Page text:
Is Asset Allocation Broken?
The basis of Asset Allocation was formed in 1952. Numerous advances and complexities have been added to the investing landscape since then while the core concept has largely remained unchanged. While Modern Portfolio Theory (MPT) has been widely influential in investment management, it is not without its limitations and criticisms. Here are some of the downsides associated with MPT:
1. Assumptions about market behavior: MPT assumes that asset returns follow a normal distribution and that correlations between assets remain constant over time. However, these assumptions may not hold true in reality, particularly during periods of market stress or when dealing with complex financial instruments.
2. Reliance on historical data: MPT heavily relies on historical data to estimate expected returns, volatilities, and correlations. However, historical data might not accurately represent future market conditions, especially during periods of financial crises or rapid market changes.
3. Sensitivity to inputs: MPT outputs, such as asset allocation and expected returns, are highly sensitive to the inputs used in the model, such as expected returns, volatilities, and correlations. Small changes in these inputs can significantly impact the resulting portfolio allocations and performance.
4. Ignoring tail risk and extreme events: MPT assumes that asset returns are normally distributed, which implies that extreme events or tail risk are rare occurrences. However, in reality, financial markets can experience high levels of volatility and extreme events that MPT does not adequately capture.
5. Lack of consideration for investor preferences: MPT assumes that investors are solely motivated by maximizing returns and minimizing risk. However, investors may have varying risk tolerances, investment horizons, and financial goals, which are not explicitly considered in the model.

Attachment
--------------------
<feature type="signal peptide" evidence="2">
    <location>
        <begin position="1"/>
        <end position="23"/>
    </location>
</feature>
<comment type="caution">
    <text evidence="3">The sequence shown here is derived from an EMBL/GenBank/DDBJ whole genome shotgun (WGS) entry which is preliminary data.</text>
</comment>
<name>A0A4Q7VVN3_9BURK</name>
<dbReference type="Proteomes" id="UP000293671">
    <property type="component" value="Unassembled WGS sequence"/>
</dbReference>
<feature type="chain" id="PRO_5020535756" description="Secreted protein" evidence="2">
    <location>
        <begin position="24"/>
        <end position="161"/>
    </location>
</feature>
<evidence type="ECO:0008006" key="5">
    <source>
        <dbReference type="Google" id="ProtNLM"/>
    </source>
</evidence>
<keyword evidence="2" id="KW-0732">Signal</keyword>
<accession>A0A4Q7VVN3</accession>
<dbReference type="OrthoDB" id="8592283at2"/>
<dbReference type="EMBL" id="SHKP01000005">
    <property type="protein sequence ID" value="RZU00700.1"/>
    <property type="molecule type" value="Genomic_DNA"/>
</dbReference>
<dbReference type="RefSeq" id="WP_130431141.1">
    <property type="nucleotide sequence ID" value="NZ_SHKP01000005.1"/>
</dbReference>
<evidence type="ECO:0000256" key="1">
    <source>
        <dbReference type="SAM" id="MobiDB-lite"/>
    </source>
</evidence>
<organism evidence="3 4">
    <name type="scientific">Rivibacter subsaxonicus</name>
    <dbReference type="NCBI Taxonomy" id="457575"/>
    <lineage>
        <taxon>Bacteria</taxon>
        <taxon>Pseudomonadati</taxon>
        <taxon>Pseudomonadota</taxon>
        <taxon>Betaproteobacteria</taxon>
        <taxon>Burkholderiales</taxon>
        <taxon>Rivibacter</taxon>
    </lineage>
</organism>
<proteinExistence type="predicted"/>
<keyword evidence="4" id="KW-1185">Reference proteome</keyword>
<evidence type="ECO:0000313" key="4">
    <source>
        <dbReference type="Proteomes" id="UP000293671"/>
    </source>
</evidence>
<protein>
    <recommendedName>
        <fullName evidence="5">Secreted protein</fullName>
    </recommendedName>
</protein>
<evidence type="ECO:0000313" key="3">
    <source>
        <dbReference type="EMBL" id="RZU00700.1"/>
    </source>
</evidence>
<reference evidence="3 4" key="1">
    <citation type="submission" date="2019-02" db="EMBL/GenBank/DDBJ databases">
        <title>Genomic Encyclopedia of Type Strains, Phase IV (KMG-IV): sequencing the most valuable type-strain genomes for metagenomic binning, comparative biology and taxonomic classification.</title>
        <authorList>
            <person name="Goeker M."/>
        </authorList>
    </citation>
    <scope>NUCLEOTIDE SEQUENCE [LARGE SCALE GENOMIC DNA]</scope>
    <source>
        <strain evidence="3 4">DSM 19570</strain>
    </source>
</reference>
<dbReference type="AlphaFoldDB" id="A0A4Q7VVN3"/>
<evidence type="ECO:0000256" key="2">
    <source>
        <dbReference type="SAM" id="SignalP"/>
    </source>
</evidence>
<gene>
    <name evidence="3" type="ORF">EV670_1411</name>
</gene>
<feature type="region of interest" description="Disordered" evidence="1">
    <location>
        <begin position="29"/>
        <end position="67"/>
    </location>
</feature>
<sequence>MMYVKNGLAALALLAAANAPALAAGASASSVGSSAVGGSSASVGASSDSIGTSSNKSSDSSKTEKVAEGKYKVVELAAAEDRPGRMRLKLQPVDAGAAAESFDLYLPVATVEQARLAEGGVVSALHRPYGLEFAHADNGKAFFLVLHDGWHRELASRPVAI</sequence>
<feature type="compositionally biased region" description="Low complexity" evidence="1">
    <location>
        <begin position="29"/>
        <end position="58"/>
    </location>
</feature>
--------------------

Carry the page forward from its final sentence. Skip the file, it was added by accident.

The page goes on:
6. Inability to predict market movements: MPT does not provide a mechanism for predicting future market movements or identifying mispriced securities. It primarily focuses on optimizing portfolio allocations based on historical data and risk-return trade-offs.
7. Simplified view of risk: MPT commonly uses standard deviation as a measure of risk, assuming that investors are risk-averse and only concerned with volatility. However, this measure may not adequately capture all dimensions of risk, such as liquidity risk, credit risk, or behavioral biases.
8. Difficulty in implementing assumptions: MPT assumes that investors have access to all relevant information and can freely trade assets without transaction costs or restrictions. In reality, transaction costs, market liquidity, and regulatory constraints can limit the ability to implement the ideal portfolio allocation suggested by MPT.
It's important to note that while MPT has its limitations, it still provides a useful framework for portfolio construction and risk management. At Sevey Wealth, we continue to incorporate the core MPT principles while also considering other factors and approaches to enhance portfolios. We believe that building truly customized portfolios around goals and preferences is clearly a superior approach.